Also called the 'Acropolis of Tyrol', the Benedictine monastery in Sabiona is the symbol of the Isarco Valley. The Benedictine nuns still live there today in absolute seclusion.
Its history began more than 300 years ago. Following the transfer of the bishop's seat to Brixen in around 990, a bishop's fortress was built in Sabiona, which was largely destroyed by fire in 1533. It was not until the end of the 17th century, when Mathias von Jenner, entrepreneur and dean of Klausen, founded the Benedictine abbey, that the holy mountain returned to its former glory and became an important place of worship. With the exception of a few changes made around 1890, the external appearance of the monastery with its churches and crenellated walls has remained virtually unchanged.
The monastery cannot be visited. Only a few churches can be visited, such as:
- Gnadenkapelle (Grace Chapel): open daily from 8 am to 6 pm, free access
- Church of Our Lady: an archaeological and historical documentation is available to the public, free access.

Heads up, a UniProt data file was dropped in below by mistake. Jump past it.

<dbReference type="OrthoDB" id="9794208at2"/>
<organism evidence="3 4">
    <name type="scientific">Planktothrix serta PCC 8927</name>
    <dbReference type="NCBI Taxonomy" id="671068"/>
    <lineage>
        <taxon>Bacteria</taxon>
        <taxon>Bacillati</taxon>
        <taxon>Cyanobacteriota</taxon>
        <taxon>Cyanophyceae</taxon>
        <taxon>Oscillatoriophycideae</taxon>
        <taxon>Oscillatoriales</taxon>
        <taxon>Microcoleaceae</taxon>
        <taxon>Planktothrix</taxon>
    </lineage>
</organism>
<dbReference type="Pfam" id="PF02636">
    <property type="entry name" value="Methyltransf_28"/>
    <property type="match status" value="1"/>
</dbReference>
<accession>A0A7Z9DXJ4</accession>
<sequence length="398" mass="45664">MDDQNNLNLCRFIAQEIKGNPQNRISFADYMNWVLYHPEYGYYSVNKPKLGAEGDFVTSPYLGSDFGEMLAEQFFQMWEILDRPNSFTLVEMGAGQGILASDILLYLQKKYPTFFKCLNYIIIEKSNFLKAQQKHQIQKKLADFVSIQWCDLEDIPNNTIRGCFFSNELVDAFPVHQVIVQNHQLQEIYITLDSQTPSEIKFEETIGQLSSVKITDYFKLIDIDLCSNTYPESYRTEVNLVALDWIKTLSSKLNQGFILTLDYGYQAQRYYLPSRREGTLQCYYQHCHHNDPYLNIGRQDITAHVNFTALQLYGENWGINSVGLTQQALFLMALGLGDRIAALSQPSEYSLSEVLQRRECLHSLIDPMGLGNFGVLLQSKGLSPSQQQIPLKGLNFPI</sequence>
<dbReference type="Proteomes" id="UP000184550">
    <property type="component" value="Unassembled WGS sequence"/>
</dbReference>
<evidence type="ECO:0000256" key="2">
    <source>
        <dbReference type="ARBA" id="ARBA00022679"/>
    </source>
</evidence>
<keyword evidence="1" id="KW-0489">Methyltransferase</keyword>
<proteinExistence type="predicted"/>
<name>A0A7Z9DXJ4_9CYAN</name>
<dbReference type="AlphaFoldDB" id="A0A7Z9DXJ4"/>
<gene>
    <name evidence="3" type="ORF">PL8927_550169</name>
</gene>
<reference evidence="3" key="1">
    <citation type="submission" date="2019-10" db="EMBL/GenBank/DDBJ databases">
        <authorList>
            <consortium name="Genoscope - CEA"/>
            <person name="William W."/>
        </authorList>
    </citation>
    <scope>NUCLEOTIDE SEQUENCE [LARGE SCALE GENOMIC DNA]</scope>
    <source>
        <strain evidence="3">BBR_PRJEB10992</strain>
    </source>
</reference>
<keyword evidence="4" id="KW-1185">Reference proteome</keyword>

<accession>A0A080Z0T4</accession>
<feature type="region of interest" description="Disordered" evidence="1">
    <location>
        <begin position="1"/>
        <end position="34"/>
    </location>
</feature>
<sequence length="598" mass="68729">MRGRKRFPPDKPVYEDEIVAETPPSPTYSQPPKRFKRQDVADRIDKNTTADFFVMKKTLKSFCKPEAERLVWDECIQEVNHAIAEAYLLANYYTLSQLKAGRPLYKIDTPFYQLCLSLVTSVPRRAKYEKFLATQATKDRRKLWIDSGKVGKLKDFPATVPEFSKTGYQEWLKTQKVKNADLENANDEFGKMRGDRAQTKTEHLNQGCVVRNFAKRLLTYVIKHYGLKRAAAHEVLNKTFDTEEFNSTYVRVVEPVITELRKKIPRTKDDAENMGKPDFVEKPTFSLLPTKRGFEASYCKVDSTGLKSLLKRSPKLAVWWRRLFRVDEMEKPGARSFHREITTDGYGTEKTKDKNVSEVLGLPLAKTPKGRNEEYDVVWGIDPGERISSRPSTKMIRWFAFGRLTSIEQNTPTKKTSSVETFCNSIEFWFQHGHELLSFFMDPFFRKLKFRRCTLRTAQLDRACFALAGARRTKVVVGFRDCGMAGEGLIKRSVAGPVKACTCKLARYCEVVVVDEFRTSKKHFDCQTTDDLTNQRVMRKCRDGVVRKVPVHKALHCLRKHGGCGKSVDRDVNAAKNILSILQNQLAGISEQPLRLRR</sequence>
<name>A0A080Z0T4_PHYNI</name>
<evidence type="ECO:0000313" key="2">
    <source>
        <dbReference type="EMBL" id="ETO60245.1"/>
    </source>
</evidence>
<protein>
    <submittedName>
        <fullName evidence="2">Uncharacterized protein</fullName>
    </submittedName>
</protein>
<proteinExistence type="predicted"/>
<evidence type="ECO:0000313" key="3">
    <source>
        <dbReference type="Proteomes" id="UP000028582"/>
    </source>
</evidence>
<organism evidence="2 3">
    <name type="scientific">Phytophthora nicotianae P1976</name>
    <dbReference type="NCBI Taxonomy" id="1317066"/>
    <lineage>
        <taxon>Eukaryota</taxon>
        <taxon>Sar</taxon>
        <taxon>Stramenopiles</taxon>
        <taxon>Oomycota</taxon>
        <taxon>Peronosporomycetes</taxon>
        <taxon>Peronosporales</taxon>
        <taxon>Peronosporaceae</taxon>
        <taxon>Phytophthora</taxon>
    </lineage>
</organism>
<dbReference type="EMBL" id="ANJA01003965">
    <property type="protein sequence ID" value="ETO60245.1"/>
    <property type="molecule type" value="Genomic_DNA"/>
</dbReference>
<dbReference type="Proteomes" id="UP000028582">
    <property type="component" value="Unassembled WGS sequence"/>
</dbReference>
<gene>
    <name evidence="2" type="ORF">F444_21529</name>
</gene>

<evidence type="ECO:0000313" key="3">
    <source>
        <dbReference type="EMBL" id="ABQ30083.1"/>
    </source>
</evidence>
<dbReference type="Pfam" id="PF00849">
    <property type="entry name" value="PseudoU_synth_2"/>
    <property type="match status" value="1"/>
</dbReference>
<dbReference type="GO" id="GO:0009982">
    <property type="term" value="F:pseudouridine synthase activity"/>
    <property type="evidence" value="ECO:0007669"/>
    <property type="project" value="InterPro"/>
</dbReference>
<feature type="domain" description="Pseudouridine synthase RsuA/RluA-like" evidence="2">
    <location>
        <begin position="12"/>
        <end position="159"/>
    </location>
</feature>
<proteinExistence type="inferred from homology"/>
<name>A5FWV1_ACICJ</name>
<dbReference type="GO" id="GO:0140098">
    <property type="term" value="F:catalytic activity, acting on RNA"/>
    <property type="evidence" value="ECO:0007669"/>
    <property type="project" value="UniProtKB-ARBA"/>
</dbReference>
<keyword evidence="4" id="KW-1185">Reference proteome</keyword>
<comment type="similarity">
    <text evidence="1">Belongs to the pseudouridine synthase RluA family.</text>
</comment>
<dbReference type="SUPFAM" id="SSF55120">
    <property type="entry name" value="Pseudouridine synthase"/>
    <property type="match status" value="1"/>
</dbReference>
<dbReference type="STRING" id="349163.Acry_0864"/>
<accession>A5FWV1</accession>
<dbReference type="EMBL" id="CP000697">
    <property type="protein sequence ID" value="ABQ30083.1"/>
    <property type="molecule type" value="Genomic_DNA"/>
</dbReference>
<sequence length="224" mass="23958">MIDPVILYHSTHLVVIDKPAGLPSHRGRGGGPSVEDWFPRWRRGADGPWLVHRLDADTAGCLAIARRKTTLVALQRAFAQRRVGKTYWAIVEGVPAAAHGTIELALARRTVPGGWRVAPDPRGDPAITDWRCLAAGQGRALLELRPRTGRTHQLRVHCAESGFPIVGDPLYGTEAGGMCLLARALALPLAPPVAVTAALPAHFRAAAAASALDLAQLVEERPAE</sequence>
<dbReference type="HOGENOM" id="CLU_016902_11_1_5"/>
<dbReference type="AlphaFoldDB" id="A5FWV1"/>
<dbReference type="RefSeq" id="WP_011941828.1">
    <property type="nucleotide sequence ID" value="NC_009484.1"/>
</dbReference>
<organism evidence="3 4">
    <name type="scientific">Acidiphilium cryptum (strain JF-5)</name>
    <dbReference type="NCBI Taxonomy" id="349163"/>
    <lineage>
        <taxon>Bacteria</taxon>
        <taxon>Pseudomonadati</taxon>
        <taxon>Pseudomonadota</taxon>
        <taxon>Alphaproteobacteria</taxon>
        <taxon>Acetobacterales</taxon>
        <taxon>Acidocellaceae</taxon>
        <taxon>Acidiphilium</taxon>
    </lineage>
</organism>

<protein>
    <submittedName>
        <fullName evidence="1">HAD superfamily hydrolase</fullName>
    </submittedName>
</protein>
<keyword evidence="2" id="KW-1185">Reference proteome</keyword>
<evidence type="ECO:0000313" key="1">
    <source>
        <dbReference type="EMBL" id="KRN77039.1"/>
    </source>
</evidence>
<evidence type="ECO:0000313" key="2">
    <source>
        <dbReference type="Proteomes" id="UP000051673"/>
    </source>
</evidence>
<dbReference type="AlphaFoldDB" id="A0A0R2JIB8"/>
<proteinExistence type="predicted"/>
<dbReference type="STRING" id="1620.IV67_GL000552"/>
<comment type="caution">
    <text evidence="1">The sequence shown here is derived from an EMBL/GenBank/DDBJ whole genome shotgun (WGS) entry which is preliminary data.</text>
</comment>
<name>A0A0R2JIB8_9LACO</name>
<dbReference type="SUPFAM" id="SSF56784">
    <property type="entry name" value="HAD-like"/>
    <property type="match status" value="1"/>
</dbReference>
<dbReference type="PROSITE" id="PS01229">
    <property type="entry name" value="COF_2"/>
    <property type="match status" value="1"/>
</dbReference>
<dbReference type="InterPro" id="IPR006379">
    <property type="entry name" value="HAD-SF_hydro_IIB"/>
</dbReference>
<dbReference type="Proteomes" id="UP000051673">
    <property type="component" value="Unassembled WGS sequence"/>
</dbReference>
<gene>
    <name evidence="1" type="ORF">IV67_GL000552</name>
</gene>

Opening times: from July until October every Tuesday from 2 pm to 5 pm.
- Monastery Church: open daily from 8 am to 5 pm, free admission. Temporary closing at any time and without prior notice due to cleaning work by nuns possible.
- Holy Cross Abbey: open daily from 8 am to 5 pm, free access. An archaeological and historical documentation is available to the public.
How to get to Sabiona Monastery?
The Sabiona Monastery is reachable only on foot, along the trail Kreuzweg (30 minutes) or the Säben Promenade (40 minutes).